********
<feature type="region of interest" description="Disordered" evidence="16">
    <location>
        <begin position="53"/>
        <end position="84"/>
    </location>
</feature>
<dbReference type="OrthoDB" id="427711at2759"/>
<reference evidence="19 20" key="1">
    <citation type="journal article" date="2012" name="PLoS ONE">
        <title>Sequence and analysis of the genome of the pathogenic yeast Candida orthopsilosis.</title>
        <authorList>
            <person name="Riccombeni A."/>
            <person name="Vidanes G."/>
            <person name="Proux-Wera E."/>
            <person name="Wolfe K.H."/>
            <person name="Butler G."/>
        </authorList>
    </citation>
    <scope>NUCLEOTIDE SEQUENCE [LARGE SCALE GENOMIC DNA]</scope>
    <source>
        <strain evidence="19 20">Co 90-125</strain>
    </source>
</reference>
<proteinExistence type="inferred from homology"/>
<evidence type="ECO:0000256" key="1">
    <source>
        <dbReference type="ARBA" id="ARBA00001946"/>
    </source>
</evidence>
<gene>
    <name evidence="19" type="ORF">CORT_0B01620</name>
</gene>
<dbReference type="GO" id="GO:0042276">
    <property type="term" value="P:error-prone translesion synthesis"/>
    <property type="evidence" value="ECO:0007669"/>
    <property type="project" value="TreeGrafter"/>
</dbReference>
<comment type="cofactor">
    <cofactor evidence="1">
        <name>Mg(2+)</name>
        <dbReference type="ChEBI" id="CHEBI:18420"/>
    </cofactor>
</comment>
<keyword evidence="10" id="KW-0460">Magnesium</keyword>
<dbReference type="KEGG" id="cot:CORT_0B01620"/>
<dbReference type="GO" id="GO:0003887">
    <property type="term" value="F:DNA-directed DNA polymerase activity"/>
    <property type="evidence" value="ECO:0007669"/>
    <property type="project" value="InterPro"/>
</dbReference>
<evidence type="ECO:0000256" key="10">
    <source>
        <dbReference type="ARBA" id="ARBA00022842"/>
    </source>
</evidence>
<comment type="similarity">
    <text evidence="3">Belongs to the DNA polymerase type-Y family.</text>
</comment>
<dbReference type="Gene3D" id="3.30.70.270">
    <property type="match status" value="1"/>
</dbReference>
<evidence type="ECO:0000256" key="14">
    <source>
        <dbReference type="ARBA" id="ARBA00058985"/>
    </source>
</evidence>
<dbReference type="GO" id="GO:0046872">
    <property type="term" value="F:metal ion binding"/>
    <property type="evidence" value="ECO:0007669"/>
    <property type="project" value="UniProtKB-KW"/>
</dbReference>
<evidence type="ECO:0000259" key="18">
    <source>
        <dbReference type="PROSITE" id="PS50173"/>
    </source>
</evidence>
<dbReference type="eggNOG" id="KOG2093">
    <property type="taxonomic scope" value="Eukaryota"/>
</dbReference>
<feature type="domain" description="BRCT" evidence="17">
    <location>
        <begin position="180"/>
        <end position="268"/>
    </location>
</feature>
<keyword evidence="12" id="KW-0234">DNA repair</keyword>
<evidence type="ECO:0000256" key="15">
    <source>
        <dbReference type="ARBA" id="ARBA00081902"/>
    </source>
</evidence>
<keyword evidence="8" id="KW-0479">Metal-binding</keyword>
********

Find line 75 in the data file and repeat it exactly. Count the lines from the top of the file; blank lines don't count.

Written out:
    </source>